California Firm Tapped to Irrigate Elk Refuge
A California contractor was awarded one of the largest U.S. Fish and Wildlife Service American Recovery and Reinvestment Act contracts for a $5 million irrigation project in the National Elk Refuge near Jackson, Wyoming.
Yerba Buena Engineering and Construction, Inc. a San Francisco-based minority-owned small business will install more than 5 mi of irrigation pipe in the 25,000-acre park to replace what Fish and Wildlife Service spokesman Michael Mascari called “pioneer-era canals.”
Yerba Buena proposed using polyethylene pipe and small sprinklers. The raw materials are more expensive than polyvinyl chloride (PVC) pipe, but because of their flexibility, less expensive to install and more durable than the rigid alternative.
The K-Line irrigation system can be moved around by Fish and Wildlife employees as needed and eliminates the need for diesel-fueled pumps.
“This is a routine project except for the size and timeline,” says Yerba Buena Project Manager Lee Barrus.
Work must take place in the four months when the elk leave during the summer to graze and must be complete by the time they return in August. Barrus plans to employ 50 people, many through local subcontractors, to work in shifts to meet the aggressive deadline.
Yerba Buena worked on a similar Fish and Wildlife project a year ago when it installed a new water diversion at the Coleman National Fish Hatchery in Northern California. The company also has a contract with San Francisco Public Utilities Commission to maintain the aging Hetch Hetchy Water conveyance system.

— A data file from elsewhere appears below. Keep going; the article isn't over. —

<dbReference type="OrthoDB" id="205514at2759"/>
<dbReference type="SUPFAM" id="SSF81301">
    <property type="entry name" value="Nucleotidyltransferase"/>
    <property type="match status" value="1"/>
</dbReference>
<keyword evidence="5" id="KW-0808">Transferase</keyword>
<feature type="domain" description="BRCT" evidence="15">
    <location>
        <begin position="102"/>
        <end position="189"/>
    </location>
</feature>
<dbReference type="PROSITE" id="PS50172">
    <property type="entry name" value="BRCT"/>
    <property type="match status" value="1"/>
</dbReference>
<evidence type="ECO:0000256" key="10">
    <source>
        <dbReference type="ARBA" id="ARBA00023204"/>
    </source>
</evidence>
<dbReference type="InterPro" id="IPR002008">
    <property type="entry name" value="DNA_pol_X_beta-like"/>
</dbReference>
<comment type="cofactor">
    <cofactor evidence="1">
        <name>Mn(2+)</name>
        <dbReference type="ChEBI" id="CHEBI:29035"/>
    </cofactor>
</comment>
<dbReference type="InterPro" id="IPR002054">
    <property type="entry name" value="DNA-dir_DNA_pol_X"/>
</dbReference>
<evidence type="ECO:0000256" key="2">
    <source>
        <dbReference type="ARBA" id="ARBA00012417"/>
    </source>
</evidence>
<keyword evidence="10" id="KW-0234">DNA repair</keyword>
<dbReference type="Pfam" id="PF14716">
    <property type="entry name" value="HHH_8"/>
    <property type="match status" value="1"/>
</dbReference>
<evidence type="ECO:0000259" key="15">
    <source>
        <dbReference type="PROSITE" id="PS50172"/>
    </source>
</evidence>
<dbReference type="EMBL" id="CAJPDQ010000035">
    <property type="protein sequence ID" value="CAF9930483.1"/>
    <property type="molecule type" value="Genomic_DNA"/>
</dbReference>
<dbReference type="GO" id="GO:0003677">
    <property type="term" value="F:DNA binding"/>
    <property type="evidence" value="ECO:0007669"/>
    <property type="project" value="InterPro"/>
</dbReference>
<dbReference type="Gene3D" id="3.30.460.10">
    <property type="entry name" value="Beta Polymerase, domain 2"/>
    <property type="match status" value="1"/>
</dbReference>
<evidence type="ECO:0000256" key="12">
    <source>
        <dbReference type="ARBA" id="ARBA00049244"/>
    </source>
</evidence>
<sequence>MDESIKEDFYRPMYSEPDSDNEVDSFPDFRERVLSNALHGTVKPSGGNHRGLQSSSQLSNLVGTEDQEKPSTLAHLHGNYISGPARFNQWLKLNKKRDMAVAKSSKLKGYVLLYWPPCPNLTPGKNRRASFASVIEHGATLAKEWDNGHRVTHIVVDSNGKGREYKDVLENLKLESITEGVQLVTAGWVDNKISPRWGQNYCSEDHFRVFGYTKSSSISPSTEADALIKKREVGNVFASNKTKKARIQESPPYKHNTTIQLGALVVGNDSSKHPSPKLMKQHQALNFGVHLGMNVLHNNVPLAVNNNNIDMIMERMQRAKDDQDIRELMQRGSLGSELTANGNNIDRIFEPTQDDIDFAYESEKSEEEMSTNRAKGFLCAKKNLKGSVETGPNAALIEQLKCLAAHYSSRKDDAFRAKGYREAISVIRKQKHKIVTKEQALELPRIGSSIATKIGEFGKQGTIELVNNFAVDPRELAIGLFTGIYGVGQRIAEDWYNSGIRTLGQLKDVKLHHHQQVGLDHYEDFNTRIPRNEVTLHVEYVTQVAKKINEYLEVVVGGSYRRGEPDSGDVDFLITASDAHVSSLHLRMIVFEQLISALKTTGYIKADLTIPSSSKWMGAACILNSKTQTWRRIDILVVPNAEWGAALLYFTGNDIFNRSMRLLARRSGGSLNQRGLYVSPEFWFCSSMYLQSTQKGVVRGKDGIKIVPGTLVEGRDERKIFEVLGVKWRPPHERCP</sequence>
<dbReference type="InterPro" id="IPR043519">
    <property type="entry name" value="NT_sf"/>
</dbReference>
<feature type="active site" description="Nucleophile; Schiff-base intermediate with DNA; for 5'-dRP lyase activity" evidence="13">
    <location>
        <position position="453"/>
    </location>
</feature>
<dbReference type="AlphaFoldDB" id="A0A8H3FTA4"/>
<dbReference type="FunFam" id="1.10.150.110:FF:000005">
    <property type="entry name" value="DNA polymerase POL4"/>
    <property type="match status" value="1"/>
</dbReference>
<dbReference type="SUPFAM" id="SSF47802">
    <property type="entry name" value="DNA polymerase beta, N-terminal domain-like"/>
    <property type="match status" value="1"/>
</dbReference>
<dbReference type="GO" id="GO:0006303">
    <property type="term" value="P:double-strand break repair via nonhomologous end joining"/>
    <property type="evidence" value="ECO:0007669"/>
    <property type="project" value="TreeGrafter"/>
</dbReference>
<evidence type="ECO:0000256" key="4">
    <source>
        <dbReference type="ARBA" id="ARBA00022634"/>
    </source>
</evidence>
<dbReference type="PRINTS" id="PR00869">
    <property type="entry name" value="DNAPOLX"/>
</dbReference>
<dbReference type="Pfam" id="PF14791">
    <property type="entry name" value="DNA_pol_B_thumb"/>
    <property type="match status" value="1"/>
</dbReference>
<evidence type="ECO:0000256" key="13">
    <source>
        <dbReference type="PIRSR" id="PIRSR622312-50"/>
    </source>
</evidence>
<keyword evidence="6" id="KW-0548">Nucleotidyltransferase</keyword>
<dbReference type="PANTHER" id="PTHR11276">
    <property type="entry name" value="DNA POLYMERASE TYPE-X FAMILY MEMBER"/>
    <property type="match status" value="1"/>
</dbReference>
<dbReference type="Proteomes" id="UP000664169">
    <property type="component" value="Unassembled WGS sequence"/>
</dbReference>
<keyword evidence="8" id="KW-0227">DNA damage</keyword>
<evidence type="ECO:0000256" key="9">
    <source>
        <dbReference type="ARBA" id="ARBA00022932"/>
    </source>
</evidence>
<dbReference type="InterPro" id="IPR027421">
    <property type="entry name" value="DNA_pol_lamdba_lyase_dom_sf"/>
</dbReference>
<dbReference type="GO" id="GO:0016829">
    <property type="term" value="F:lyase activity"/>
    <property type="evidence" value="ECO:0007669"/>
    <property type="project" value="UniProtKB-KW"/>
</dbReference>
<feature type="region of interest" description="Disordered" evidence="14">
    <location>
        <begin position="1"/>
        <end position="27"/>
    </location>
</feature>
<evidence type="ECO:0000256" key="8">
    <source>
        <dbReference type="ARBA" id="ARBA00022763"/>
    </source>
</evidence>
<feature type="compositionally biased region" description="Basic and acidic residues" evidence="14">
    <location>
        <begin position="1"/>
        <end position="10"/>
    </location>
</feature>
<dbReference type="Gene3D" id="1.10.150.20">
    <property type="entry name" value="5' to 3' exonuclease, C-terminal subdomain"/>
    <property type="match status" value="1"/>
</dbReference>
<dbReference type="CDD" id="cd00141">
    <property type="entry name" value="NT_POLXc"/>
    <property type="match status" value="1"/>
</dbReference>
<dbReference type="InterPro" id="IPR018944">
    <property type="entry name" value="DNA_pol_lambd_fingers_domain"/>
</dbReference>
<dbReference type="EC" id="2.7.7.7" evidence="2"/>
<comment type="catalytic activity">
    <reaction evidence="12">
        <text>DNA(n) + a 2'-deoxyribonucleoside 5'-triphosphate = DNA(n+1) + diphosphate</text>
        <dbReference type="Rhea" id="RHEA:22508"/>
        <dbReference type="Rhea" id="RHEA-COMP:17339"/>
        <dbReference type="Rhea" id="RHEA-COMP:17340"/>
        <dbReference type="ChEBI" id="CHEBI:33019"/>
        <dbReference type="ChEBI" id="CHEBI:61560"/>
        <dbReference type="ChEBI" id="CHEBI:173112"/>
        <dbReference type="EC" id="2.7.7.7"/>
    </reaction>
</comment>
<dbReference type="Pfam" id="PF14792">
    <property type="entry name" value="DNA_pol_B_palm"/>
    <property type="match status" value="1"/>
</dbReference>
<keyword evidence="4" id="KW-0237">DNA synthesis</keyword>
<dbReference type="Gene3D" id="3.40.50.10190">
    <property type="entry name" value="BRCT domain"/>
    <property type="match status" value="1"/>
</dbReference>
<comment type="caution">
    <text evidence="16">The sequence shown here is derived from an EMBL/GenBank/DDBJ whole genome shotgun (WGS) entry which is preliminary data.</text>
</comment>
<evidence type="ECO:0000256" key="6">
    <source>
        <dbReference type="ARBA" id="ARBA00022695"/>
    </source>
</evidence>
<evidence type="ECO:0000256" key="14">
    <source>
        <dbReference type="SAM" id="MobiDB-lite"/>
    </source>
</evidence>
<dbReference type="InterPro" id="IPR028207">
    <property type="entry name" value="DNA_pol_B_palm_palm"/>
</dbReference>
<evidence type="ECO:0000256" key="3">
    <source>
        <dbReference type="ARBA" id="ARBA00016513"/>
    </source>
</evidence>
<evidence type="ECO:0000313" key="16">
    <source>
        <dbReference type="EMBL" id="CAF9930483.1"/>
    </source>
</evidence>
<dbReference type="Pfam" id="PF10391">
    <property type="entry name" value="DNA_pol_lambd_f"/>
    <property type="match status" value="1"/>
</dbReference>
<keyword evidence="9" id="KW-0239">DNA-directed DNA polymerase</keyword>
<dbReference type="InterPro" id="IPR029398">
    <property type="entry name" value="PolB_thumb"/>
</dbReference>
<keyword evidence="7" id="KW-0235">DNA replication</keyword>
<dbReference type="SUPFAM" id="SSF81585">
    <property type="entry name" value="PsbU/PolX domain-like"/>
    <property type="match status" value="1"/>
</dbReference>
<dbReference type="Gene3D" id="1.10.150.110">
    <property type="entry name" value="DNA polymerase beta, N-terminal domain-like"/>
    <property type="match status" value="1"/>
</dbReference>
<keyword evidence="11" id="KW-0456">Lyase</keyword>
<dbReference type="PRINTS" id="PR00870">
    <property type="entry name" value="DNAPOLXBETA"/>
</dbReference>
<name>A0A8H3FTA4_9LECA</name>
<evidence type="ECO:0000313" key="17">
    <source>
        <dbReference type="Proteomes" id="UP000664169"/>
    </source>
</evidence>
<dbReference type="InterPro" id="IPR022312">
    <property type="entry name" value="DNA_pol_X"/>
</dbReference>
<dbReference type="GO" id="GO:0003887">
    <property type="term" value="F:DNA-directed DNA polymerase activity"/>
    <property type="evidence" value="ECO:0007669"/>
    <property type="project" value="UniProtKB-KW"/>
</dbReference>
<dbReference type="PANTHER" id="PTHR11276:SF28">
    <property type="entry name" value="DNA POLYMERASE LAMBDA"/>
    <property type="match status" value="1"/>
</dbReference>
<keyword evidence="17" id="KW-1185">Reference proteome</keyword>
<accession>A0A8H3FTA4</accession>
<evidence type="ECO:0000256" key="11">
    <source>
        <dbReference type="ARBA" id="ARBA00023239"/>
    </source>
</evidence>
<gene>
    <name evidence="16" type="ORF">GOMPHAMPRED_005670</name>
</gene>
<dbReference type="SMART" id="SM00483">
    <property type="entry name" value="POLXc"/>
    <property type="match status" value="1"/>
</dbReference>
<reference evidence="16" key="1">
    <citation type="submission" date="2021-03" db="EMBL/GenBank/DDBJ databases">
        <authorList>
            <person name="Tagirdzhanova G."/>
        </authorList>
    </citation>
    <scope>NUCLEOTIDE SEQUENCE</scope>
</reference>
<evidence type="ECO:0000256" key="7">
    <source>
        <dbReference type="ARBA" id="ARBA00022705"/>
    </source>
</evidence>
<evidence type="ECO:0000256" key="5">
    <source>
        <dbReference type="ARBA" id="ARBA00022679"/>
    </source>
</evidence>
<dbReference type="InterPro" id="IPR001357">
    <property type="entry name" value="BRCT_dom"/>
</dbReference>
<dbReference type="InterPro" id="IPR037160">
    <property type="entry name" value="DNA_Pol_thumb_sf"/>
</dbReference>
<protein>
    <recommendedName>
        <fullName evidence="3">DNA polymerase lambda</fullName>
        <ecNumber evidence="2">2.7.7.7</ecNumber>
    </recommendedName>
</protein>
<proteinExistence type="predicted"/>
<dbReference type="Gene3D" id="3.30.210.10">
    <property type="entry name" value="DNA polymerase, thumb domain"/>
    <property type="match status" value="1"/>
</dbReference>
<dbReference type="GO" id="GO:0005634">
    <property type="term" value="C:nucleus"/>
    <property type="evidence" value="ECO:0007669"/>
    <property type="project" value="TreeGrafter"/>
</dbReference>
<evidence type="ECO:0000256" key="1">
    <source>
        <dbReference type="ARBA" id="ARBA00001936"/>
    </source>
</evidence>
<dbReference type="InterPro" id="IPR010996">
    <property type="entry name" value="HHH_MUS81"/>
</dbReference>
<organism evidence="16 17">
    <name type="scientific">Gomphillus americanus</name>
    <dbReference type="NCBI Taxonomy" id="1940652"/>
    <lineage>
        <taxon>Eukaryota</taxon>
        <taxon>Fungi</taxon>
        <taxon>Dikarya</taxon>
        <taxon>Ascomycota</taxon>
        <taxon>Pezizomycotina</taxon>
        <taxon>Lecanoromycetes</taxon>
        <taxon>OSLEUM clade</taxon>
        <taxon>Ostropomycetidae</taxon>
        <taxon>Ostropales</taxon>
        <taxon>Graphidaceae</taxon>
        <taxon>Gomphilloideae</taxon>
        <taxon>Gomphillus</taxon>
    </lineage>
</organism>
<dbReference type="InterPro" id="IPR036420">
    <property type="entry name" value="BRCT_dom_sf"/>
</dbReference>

The new irrigation system, funded by $4.3 million in ARRA dollars, will be more efficient, more aesthetically pleasing and create additional habitat.
Mascari called the project “environmentally significant.”
Elk on the refuge rely on a winter supplemental feeding program that concentrates the herd and increases potential for disease transmission. Increased natural food production from this irrigation project will reduce reliance on supplemental feeding and allow the elk to disperse to a larger area, reducing the potential for disease and save up to $1 million a year in feeding and $5,000 in pumping costs.
More than 7,000 elk make their home in the refuge during winter and 46 other mammals, including bison, and nearly 75 species of birds move through the park throughout the year. More than one million human visitors come to the refuge annually.The Elk Refuge project is one of $3 billion worth of ARRA projects funded through the Dept. of the Interior, $280 million of which will be funneled through the U.S. Fish and Wildlife Service.